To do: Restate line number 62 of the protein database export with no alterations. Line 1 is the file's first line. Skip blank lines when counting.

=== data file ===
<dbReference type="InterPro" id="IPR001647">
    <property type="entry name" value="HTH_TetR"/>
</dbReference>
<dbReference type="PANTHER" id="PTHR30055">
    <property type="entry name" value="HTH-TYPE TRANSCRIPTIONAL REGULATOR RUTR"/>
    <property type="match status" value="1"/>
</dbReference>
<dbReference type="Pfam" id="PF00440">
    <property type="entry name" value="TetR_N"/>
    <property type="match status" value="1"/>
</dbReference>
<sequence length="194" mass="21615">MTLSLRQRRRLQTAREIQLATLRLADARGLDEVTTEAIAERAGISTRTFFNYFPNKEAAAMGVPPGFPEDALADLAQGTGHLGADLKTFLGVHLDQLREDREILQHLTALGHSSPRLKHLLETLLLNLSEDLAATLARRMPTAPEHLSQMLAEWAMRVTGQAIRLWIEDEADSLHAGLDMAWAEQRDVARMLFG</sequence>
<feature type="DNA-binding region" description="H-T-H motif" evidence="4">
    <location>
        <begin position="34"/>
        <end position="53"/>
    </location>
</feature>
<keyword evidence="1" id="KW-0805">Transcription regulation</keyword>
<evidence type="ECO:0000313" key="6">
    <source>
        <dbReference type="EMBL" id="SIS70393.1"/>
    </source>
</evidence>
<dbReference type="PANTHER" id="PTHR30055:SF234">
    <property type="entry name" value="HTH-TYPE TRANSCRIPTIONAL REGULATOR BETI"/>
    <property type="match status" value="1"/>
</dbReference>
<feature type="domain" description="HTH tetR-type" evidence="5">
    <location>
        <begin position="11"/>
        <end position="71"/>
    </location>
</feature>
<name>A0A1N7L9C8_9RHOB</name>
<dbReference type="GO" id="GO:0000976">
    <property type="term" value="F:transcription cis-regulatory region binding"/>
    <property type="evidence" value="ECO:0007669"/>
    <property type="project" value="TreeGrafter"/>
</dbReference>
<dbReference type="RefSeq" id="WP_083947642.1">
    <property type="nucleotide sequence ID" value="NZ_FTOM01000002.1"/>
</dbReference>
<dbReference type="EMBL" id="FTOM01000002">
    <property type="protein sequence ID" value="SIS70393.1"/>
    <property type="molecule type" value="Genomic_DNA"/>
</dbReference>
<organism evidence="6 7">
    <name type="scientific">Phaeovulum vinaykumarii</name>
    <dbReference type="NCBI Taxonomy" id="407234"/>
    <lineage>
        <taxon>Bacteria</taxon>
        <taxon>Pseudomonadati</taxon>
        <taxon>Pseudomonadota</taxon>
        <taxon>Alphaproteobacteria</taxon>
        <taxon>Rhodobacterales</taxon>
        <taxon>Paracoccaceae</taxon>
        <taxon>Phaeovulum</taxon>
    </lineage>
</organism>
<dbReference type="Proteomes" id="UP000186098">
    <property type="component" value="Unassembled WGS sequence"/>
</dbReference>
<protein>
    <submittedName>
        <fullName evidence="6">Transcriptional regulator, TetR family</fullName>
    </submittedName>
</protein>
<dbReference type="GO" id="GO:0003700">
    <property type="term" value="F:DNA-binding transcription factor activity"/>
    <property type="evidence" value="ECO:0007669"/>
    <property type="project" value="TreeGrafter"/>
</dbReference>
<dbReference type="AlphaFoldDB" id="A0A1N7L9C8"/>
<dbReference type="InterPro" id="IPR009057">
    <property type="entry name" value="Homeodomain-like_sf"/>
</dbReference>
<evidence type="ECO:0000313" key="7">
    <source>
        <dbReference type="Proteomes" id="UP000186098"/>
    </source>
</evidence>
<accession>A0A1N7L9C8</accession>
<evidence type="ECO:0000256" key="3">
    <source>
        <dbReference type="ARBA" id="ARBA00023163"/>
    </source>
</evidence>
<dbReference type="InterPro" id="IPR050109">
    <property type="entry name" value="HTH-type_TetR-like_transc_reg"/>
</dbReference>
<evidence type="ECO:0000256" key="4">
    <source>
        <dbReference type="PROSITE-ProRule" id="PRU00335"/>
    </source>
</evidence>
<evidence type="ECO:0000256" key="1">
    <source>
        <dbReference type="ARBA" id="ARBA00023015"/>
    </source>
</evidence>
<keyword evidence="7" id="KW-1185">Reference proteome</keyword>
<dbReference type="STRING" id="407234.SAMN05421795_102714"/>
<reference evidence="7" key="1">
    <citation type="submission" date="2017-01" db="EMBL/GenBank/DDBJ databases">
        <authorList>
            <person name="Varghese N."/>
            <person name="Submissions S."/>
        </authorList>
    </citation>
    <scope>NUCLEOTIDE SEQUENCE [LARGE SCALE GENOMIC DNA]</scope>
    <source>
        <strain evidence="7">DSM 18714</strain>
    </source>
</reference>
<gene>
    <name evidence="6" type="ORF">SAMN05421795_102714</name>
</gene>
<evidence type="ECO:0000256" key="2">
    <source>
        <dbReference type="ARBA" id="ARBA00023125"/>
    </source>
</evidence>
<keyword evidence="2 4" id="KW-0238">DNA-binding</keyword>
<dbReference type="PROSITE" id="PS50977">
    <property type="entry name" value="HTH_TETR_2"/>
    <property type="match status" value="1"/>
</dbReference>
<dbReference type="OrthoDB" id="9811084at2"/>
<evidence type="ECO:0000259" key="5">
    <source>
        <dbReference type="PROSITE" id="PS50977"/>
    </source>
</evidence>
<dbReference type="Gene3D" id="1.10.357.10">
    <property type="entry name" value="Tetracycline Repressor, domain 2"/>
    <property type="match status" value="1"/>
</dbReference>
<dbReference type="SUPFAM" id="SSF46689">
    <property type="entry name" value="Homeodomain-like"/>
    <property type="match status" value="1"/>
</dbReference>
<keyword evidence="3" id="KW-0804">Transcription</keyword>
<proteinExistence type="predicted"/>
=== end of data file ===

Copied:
    <property type="component" value="Unassembled WGS sequence"/>